The Life and Defence of the Conduct and Principles of the Venerable and Calumniated Edmund Bonner: Bishop of London, in the Reigns of Henry VIII, Edward VI, Mary and Elizabeth: in which is Considered the Best Mode of Again Changing the Religion of this Nation
What people are saying - Write a review
We haven't found any reviews in the usual places.
Other editions - View all
agree Altar antient appear Archbishop authority believe Bible Bishop blood body Bonner Book brethren British Critic Burnet called canon Catholic cause changes Christ Christian Church Church of Rome Clergy commanded commission Communion conduct confess consider Council Cranmer Cross dead death defend desire doctrine Edward endeavoured England established expressed faith follow Foxe Froude further Gardiner give given Henry heresy heretics Holy John judgment King King's learned less letter Liturgy London Lord manner Mary Mass never object opinions Oxford party persons Pope prayers preach prefer present priest principles proceed proceedings Protestant prove punishment question reason received Reformation reign religion Remains removed reply respect rest restore Ridley Rome Sacrament Saints Scripture sent severity soul speak teach temple things tion Tract Tractarian true truth Ultra-Protestant
Page 205 - Be of good comfort, master Ridley, and play the man. We shall this day light such a candle, by God's grace, in England, as I trust shall never be put out.
Page 52 - ... but the very body of the tree, or rather the roots of the weeds, is the popish doctrine of transubstantiation, of the real presence of Christ's flesh and blood in the sacrament of the altar (as they call it), and of the sacrifice and oblation of Christ made by the priest, for the salvation of the quick and the dead.
Page 137 - The prevailing notion of bringing forward the atonement explicitly and prominently on all occasions, is evidently quite opposed to what we consider the teaching of Scripture ; nor do we find any sanction for it in the Gospels.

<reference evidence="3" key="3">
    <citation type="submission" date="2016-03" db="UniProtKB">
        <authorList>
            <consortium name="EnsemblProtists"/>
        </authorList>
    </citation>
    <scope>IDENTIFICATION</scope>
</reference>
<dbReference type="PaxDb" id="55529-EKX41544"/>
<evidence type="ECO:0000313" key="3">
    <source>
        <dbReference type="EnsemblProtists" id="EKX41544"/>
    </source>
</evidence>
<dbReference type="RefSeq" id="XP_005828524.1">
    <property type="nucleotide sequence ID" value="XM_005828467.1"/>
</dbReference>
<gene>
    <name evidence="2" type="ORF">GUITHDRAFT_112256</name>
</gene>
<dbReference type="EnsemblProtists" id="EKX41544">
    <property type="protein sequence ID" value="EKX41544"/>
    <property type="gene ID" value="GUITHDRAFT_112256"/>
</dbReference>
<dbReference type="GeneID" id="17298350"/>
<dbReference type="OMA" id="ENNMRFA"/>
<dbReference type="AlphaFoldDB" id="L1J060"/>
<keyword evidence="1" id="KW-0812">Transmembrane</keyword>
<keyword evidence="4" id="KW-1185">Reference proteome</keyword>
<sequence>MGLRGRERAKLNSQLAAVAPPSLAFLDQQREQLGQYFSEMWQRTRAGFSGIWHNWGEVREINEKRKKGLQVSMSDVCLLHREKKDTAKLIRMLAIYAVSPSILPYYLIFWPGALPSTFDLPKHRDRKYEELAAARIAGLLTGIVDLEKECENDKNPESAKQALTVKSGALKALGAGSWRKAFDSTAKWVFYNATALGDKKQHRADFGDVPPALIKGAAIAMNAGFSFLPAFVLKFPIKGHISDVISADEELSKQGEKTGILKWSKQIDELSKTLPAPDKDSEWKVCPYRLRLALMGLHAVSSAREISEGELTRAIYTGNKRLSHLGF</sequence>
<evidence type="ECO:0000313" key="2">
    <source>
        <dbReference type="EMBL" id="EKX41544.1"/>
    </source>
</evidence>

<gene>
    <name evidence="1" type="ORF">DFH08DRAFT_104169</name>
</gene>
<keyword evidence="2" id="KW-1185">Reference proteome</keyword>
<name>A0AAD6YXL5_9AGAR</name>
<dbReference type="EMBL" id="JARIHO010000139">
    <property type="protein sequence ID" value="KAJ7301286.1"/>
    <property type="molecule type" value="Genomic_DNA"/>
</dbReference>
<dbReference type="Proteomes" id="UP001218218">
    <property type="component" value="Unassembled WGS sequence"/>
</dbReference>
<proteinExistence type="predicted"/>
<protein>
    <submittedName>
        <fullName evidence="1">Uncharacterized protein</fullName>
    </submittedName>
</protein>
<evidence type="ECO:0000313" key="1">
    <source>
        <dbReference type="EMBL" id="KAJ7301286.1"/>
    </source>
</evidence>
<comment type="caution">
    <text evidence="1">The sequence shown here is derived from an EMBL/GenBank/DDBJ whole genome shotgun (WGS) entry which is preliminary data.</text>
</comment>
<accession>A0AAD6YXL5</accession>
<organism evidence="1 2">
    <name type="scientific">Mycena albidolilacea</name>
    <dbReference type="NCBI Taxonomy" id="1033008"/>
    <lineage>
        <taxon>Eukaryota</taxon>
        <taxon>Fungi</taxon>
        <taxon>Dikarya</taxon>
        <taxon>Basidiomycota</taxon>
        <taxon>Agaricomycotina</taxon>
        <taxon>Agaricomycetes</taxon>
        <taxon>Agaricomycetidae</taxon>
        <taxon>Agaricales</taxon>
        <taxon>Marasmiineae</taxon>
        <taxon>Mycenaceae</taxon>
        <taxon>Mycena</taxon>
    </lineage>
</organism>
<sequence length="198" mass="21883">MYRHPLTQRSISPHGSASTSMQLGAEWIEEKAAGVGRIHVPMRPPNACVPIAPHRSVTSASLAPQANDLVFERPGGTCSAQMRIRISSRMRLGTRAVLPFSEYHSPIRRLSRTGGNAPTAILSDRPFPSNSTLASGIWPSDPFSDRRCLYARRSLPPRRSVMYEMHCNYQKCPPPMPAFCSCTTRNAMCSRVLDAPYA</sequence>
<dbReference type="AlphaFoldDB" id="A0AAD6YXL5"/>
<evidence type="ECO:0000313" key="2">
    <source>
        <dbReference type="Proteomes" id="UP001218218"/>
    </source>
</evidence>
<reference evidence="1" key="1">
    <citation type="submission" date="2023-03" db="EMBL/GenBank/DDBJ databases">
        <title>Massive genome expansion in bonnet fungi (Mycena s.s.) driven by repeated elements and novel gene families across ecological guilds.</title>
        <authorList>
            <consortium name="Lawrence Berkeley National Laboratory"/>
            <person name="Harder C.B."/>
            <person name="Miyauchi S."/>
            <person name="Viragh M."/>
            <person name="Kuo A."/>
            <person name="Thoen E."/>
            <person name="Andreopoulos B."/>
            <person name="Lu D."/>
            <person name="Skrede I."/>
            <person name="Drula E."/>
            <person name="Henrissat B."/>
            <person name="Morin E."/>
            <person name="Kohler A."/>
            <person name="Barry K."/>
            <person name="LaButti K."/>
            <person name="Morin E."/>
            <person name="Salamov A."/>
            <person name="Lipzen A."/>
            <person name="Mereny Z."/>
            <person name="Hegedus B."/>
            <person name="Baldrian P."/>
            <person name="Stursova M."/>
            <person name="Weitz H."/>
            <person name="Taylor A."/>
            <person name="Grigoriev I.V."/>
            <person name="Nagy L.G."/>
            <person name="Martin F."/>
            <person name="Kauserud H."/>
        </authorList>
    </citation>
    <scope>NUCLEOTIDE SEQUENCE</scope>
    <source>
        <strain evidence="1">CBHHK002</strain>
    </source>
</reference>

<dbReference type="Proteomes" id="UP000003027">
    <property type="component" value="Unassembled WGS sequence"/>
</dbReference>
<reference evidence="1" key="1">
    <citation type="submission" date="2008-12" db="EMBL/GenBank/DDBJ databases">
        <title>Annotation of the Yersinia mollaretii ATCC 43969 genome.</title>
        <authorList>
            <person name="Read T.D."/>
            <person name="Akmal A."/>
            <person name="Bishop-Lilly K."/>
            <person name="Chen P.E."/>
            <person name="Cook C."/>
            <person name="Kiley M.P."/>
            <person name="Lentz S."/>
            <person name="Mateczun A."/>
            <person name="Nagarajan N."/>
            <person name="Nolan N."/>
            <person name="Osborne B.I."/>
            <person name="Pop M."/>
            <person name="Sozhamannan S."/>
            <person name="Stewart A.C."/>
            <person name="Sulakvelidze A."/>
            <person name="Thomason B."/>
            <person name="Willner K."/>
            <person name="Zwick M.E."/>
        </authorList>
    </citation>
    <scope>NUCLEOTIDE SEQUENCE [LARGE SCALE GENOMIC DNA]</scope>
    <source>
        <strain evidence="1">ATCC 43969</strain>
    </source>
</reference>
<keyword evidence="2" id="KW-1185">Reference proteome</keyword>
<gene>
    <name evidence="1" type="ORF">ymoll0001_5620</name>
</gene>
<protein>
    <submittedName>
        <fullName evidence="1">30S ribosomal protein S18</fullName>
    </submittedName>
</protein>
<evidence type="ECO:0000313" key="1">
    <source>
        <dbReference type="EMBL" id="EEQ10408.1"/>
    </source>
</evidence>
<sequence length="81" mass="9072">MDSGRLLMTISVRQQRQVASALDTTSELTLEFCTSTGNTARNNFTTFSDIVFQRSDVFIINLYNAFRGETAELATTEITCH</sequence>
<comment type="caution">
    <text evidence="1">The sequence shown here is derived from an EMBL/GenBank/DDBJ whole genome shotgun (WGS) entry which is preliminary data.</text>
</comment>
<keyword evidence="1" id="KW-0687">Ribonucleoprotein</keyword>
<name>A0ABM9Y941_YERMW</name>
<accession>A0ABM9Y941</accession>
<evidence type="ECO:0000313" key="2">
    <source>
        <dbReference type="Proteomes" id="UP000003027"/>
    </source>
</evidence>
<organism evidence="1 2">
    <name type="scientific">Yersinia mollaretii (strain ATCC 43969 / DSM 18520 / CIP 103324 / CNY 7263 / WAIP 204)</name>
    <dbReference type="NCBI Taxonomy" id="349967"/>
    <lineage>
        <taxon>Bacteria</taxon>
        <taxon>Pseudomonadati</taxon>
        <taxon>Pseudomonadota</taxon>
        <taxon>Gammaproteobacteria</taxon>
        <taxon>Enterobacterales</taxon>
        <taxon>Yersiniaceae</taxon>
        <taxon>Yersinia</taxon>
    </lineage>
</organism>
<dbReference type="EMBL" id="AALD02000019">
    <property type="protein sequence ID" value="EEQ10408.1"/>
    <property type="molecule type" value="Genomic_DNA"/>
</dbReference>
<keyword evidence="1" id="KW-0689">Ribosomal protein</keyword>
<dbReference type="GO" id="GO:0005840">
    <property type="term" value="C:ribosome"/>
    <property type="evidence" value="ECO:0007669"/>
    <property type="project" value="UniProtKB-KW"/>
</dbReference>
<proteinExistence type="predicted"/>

Page 173 - Complaints came up from all the parts of England, of the injustice and violence used in elections, beyond what had ever been practised in former times. And this was so universal over the whole nation, that no corner of it was neglected. In the new charters that had been granted, the election of the members was taken out...
Page xxvii - I am but one of yourselves, -a Presbyter; and therefore I conceal my name, lest I should take too much on myself by speaking in my own person. Yet speak I must ; for the times are very evil, yet no one speaks against them.
Page 146 - I am more and more indignant at the Protestant doctrine on the subject of the Eucharist; and think that the principle on which it is founded is as proud, irreverent, and foolish, as that of any heresy, even Socinianism.
Page 38 - Why do you praise Ridley? Do you know sufficient good about him to counterbalance the fact, that he was the associate of Cranmer, Peter Martyr, and Bucer?
Page 52 - The doctrine, then, of the early Church was this; that ' in the Eucharist an oblation or sacrifice was made by the Church to God, under the form of his creatures of bread and wine, according to our blessed Lord's holy institution, in memory of his cross and passion ;' and this they believed to be the
Page xxvii - SYSTEM WHICH CERTAIN PARTIES ARE LABOURING TO RESTORE, that truths should be clearly stated, which as yet have been but intimated, and others developed which are now but in germ. And, as we go on, WE MUST RECEDE MORE AND MORE FROM THE PRINCIPLES, IF ANY SUCH THERE BE, OF THE ENGLISH REFORMATION.